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For infrared calibrations beyond 2 pm, DoD support enabled NIST to build the Low Background Infrared (LBIR) facility, consisting of two cryogenic chambers and two absolute cryogenic radiometers, for the calibrations of cryogenic blackbodies from facilities of DoD and its missile defense contractors [31,32].
The question was simple enough to answer, as blackbodies are always constructed from good absorbers.
At NIST these blackbodies are used to calibrate standard platinum resistance thermometers (SPRTs) to cover the temperature range from 15 [degrees]C to 170 [degrees]C and standard gold-platinum thermocouples to cover the range from 400 [degrees]C to 900 [degrees]C.
Laboratory blackbodies are specialized objects always made from relatively good emitters of radiation over the frequency range of interest, as well illustrated by the facts (see references within [8-12]).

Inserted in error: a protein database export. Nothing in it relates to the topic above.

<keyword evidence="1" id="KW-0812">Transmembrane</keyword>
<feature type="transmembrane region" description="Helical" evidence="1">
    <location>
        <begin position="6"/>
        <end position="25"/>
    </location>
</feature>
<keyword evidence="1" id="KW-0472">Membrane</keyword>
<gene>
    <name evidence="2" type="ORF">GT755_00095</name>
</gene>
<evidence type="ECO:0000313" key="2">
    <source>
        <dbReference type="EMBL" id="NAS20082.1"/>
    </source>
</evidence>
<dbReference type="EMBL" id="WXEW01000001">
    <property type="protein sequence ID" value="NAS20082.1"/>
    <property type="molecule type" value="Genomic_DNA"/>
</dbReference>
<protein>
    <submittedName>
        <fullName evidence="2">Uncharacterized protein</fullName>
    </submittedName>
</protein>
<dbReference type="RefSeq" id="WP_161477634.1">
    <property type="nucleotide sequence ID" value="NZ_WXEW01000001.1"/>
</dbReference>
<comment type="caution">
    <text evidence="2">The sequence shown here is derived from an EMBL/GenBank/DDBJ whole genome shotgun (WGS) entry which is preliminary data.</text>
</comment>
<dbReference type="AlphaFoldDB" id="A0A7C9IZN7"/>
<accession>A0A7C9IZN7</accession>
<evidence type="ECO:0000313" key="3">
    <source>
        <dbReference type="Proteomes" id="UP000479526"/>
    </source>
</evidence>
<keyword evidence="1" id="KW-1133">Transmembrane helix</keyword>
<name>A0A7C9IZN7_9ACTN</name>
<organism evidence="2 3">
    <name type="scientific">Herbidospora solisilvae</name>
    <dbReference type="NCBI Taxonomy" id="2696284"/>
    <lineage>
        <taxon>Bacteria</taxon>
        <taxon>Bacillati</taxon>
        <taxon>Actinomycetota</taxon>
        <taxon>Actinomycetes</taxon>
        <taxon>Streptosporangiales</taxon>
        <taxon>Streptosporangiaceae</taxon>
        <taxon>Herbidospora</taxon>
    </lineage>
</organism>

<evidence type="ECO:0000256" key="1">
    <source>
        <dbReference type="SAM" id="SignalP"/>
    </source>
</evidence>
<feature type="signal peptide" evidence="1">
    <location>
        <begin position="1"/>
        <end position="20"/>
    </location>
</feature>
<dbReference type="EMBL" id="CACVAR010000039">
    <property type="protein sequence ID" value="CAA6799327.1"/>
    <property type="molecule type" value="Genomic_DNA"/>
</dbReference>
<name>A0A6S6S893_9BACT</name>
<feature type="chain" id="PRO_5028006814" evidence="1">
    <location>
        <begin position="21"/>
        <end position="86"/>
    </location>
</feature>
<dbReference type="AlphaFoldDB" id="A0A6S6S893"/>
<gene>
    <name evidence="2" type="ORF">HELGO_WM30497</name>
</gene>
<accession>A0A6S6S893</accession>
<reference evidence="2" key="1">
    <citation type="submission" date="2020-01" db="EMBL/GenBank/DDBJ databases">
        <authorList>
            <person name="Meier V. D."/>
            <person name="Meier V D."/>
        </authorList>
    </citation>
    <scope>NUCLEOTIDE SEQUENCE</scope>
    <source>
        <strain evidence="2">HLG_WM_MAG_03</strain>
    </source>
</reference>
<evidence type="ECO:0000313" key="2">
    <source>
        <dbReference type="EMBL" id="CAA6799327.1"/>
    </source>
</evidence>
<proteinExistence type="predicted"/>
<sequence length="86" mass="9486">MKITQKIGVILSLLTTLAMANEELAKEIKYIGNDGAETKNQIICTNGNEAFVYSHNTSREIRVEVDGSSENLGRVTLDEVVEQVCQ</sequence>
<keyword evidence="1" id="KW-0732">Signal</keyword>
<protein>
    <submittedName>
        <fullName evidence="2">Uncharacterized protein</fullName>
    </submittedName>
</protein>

The calibration methods used by the participating organizations included blackbodies or radiating panels to irradiate the sensors, and the heat-flux at the sensor was calculated by radiometric principles or reference standard calorimeters.
Max Planck recognized that blackbodies were complex devices, as the data provided for his analysis had been obtained by some of the premier experimentalists in Germany [11-13].
Since laboratory blackbodies must be Lambertian emitters [11, p.
That is why he advocated that optically thick gases could emit as blackbodies.
Conversely, it is known that laboratory blackbodies constructed from graphite, or soot (carbon black, lampblack), can reach rather high emissivities over certain frequencies [18-21].
The LLT facility, with variable-temperature water- and oil-bath blackbodies and cesium and sodium heat-pipe blackbodies, has been developed for calibration of pyrometers and sources in the temperature range from 288 K to 1223 K (140-142).
One could compute the spectral radiance of these blackbodies, but only as well as you knew what their temperatures actual were.
Experimental blackbodies of the 19th century were manufactured using either graphite, or soot [7], precisely because such carbon surfaces were not transparent and exceeded all others in being devoid of reflection.